Today some groups have become legal organisations participating in parliamentary elections, such as Communist Party of India (Marxist-Leninist) Liberation. Others, such as Communist Party of India (Maoist) and Communist Party of India (Marxist-Leninist) Janashakti are engaged in armed guerrilla struggles.

Naxalite-Maoist insurgency
The Naxalite-Maoist insurgency is a low-level war of maoists against the Indian government. The insurgency started as a peasant rebellion in the eastern Indian village of Naxalbari in 1967 and has now spread to a large swath in the central and eastern parts of the country. In 2004 the Maoist rebel organisation People’s War Group and the Maoist Communist Centre of India merged to form the Communist Party of India (Maoist). In 2006 Prime Minister Manmohan Singh called the Naxalites “The single biggest internal security challenge ever faced by our country.” In 2009 Manmohan Singh said the country was “losing the battle against Maoist rebels”.

Naxalites claim to be supported by poorest rural population, especially Dalits and Adivasis. They have frequently targeted tribals, police and government workers in what they say is a fight for improved land rights and more jobs for neglected agricultural labourers and the poor and follow a strategy of rural rebellion similar to that of protracted people’s war against the government.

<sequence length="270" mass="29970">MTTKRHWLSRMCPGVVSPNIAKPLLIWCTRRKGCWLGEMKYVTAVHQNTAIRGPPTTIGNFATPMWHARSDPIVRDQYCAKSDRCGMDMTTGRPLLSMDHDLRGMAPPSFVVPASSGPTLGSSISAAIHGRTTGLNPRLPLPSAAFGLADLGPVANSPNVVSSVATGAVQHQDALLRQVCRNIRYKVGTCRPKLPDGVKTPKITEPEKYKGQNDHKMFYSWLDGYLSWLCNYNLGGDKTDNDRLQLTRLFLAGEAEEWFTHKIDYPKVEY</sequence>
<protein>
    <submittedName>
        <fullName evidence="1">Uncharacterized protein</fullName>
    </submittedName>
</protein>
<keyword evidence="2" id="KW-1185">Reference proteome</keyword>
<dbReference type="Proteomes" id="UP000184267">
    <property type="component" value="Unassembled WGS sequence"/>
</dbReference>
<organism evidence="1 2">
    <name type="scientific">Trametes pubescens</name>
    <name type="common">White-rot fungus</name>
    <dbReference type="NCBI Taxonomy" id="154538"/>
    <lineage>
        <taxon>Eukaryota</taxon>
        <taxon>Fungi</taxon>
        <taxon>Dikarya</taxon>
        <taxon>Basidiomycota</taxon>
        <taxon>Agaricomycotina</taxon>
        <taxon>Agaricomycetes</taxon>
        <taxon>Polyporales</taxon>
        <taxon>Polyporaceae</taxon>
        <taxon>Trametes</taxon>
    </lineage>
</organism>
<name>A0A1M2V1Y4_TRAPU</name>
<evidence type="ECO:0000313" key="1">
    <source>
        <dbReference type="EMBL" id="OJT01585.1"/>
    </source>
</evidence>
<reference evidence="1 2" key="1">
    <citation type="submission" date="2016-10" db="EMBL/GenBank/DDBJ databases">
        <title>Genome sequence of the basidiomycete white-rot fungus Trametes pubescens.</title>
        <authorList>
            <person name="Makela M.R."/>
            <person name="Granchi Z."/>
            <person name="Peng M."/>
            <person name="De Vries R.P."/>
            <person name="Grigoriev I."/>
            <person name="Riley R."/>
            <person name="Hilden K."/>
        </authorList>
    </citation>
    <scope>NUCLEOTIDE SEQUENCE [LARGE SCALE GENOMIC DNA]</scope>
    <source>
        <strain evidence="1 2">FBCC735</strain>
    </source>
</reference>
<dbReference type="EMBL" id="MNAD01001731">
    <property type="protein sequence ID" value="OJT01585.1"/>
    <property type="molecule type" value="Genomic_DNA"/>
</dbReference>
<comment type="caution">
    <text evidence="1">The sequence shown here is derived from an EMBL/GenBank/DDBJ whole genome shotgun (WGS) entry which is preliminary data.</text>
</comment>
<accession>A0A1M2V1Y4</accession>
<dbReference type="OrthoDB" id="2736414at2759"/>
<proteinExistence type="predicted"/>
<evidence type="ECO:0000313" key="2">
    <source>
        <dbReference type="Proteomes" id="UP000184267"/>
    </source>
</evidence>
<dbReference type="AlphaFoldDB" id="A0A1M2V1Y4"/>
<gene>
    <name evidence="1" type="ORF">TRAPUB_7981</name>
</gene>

Region affected
The rebels claim to operate in 182 districts in India, mainly in the states of Jharkhand, Bihar, Andhra Pradesh, Chhattisgarh, Madhya Pradesh, Maharashtra and West Bengal. The area affected by Naxalism stretches from the border with Nepal to Karnataka in the South (2006). In West Bengal areas west of Howrah are affected by the insurgency. Chhattisgarh is the epicenter of the conflict (2007).

THE RED CORRIDOR
The Red Corridor is a term used to describe an impoverished region in the east of India that experiences considerable Naxalite maoist militant activity. These are also areas that suffer from the greatest illiteracy, poverty and overpopulation in modern India, and span parts of Andhra Pradesh, Bihar, Chattisgarh, Jharkhand, Karnataka, Madhya Pradesh, Orissa, Uttar Pradesh and West Bengal states.

According to Judith Vidal-Hall (2006), “More recent figures put the strength of the movement at 15,000, and claim the guerrillas control an estimated one fifth of India’s forests, as well as being active in 180 of the country’s 630 administrative districts.

There exists the pro-democratic and anti-Maoist Salwa Judum, which is a government sponsored self defense force which was constituted after the maoists unleashed a campaign of violence against the tribals of Chhattisgarh.The Ranvir Sena, a caste-supremacist paramilitary of the upper-caste landlords and proscribed terrorist organisation by the Indian government, is anti-communist and has been known to kill Dalit civilians in retaliation to Naxalite activity.

Similar self-defense groups have emerged in Andhra Pradesh during the last decade. Some of these groups are Fear Vikas, Green Tigers, Nalladandu, Red Tigers, Tirumala Tigers, Palnadu Tigers, Kakatiya Cobras, Narsa Cobras, Nallamalla Nallatrachu (Cobras) and Kranthi Sena. Over ground activists of maoists were axed to death by the Nayeem gang in 1998 and 2000. On 24 August 2005, alleged members of the self-styled Narsi Cobras killed a maoist activist in Mahbubnagar district.